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September 11, 2001 - Image 1

Resource type:
The Michigan Daily, 2001-09-11

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One hundred ten years ofeditorialfreedom


CLASSIFIED: 764-0557

September li, 2001

69 p ,'j


seek repeal

of tax

By Louie Melzlish
Daily Staff Reporter
Administrators and student leaders at Michi-
gan colleges are pressuring state lawmakers to
repeal the tuition tax credit, an effort that, if suc-
cessful, could save in-state University students
about $80 and $200 for out-of-state students.
Executives and student body presidents of
each of the state's 15 public universities,
including University of Michigan President
Lee Bollinger and Michigan Student Assembly
President Matt Nolan, have signed statements

urging the Legislature to repeal the tax credit.
Tonight MSA is expected to pass a resolu-
tion supporting a repeal of the tax credit.
The resolution's sponsors argue that a repeal
would allow the University to substantially lower
tuition for the current academic year. By repeal-
ing the tax credit, the state would be able to real-
locate money that is currently earmarked to fund
the program into the universities' budgets.
"If the tuition tax credit is repealed, every
single student at the University of Michigan
will feel its effect by lower tuition," said MSA
President Matt Nolan, one of the resolution's

If the resolution passes, MSA will send let-
ters to all state senators and representatives
urging them to vote for a repeal of the 6-year-
old tax credit. In addition, MSA will send a
campuswide e-mail to students telling them
how to contact their legislators to do the same.
The tuition tax credit is offered to the fami-
lies of students attending Michigan colleges in
order to keep their tuition increases below the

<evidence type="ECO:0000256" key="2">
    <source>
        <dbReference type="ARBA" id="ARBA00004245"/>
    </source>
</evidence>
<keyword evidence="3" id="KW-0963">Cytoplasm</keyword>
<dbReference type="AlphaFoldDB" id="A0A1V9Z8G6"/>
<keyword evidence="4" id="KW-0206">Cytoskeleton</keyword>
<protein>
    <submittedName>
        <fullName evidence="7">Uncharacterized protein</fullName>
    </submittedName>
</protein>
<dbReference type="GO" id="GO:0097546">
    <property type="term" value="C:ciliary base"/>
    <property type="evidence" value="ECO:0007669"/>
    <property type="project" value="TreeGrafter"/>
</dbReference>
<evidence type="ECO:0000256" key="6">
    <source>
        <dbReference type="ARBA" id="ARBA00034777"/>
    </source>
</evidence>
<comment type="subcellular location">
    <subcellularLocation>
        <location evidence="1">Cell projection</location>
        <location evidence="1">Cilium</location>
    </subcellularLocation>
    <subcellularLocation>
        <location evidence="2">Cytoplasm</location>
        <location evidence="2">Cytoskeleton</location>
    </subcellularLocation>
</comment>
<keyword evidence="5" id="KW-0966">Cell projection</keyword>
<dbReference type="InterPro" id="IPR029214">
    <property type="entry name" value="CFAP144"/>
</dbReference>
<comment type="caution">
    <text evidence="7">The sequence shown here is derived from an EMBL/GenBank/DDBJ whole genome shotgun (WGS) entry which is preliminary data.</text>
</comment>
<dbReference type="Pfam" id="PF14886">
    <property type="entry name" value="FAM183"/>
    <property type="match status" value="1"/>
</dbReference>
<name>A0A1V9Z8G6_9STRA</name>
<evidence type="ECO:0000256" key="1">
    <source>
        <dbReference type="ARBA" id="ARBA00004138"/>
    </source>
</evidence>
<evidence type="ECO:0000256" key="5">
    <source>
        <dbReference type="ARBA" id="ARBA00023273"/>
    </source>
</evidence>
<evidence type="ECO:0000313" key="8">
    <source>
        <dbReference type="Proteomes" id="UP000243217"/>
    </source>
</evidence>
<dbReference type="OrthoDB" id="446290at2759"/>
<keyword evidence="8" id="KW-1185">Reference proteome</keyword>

rate of inflation, allowing them to claim a cred-
it on 8 percent of their tuition fees, up to a
maximum of $375.

Last year, the only college whose students
could take advantage of the program was Lake
Superior State University. This year no stu-
dents were eligible to take advantage of the
program, although students at some communi-
ty college and private schools were able to
claim a credit.
The Presidents Council of the State Univer-
sities of Michigan has been working over the
last few weeks to garner support for a repeal of
the credit.
Sen. John Schwarz (R-Battle Creek), sponsor
of legislation to repeal the credit, said he believes

20 senators will vote to repeal the tax credit,
which is the minimum number required for the
bill to pass. He expects the bill to be brought to
the Senate floor about a week from now.
Schwarz said he was delighted that MSA is
considering the resolution. The University raised
tuition this year by 6.5 percent, the highest
increase in recent years but the lowest increase
among the state's other public universities.
However, Schwarz acknowledged that he
does not know whether he has enough votes in
the 110-member House of Representatives to
support a repeal.

or female
halls down ,G9
But the University has no
plans to make additionalz
housing co-ed in the future
By James Restivo
Daily Staff Reporter

Caller ID
coming to

By Maria Sprow
Daily Staff Reporter


When LSA freshman Elizabeth
Roundtree requested a non co-ed floor on
her application for student housing, she
never thought she'd end up in one of the
all-female residence halls on campus.
"I was a little surprised, but it turned out
OK," Roundtree said. "It's nice, quiet; it's
just the same as having an all-girl floor."
Roundtree is one of the more than 750
students who live in single-sex residence
halls on campus - Stockwell, Betsey Bar-
bour, Helen Newberry, and the more pri-
vate Martha Cook and Henderson House.
University Housing Director William
Zeller said the demand wasn't high enough
to fill the campus' five all-female residence
halls, which required the Housing office to
place students in halls that were not their
first preference. Only about 500 females
chose to live in a non co-ed dorm this year.
But Zeller said that in all housing
assignments there are students whose first
preferences aren't able to be met.
"I've talked to so many women in the
past that were discouraged at first and a
month later didn't want to live anywhere
else," Zeller said.